Coming off the national title run, Boonchant started off the 2020 campaign on a tear, leading Duke with nine even or under par rounds out of 13 total. However, the season was cut short after only two tournaments, with Boonchant making the decision to fly back home to Thailand and staying there for the fall semester due to the complications of flying halfway around the world back to Durham amid COVID-19.
Not only did she have to face the difficulties of logging onto her Zoom courses at midnight and 4 a.m., but she also had to work on her swinging technique while physically away from the Blue Devil coaches. Despite this abrupt change being away from campus and her teammates, it was also an opportunity for her to spend time with her family, something that had been difficult since first coming to the United States as a high schooler.
As an individual who got her start to golf by wanting to spend more time with her dad as a child, Boonchant’s return home thus became a chance to catch up with her dad again. To this day, she echoes the inspiring role her father played throughout her golfing career.
“He has a great influence on my golf game today,” Boonchant said. “I would call him everytime after I competed in a round to talk with him about how it went and such.”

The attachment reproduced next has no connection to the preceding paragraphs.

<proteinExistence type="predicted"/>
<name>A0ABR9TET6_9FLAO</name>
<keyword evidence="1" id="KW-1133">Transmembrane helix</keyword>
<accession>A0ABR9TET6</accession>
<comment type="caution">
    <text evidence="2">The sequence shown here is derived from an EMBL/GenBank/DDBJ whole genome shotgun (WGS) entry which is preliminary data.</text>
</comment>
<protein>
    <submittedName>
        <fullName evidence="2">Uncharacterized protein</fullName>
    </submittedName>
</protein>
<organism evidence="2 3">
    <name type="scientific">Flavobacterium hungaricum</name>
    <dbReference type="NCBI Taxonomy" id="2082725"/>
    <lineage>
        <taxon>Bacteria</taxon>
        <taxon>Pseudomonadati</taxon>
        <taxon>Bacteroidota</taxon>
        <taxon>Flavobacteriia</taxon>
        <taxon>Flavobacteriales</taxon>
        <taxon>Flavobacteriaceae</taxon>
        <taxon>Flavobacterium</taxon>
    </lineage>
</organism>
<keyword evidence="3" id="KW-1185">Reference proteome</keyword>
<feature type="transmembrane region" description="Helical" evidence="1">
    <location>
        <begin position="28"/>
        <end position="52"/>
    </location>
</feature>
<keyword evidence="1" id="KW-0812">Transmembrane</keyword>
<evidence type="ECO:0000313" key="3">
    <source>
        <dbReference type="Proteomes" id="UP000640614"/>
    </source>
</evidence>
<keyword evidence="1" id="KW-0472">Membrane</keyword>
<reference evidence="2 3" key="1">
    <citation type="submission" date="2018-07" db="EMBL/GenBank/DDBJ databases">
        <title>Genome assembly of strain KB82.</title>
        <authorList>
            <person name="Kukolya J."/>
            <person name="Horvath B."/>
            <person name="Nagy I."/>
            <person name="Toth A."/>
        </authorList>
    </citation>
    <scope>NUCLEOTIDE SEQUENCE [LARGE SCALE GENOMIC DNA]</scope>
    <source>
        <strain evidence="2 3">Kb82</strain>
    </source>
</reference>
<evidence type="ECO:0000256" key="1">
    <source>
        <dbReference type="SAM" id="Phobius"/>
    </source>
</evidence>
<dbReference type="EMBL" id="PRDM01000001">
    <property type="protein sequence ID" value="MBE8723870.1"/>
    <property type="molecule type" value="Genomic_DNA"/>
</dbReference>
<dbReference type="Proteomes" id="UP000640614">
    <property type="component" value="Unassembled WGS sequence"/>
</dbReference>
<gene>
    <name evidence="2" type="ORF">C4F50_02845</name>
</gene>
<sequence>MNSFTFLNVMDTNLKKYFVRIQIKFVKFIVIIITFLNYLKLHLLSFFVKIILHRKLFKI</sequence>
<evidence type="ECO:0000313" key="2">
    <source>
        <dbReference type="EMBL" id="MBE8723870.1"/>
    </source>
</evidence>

While COVID-19 definitely caused an abnormal transition between Boonchant’s junior and senior year, if we’ve learned anything from her past experiences, it’s that she’ll quickly adapt.
For now, though, she's gradually getting back to pace with her team and her college athlete lifestyle, turning to the Korean drama Mr. Queen and her academic coursework as comfort during this process. With her eyes set to bring Duke an eighth NCAA Championship this season, Boonchant will look to summon her inner Mamba Mentality-esque mindset to try and lead the Blue Devils to the promised land once more before she graduates this semester.
“She’s become the type of mature individual who I think can make it at the LPGA tour exhibition [after graduating],” Brooks said.
Hence, Boonchant’s final dance as a Blue Devil this season will definitely be one worth watching.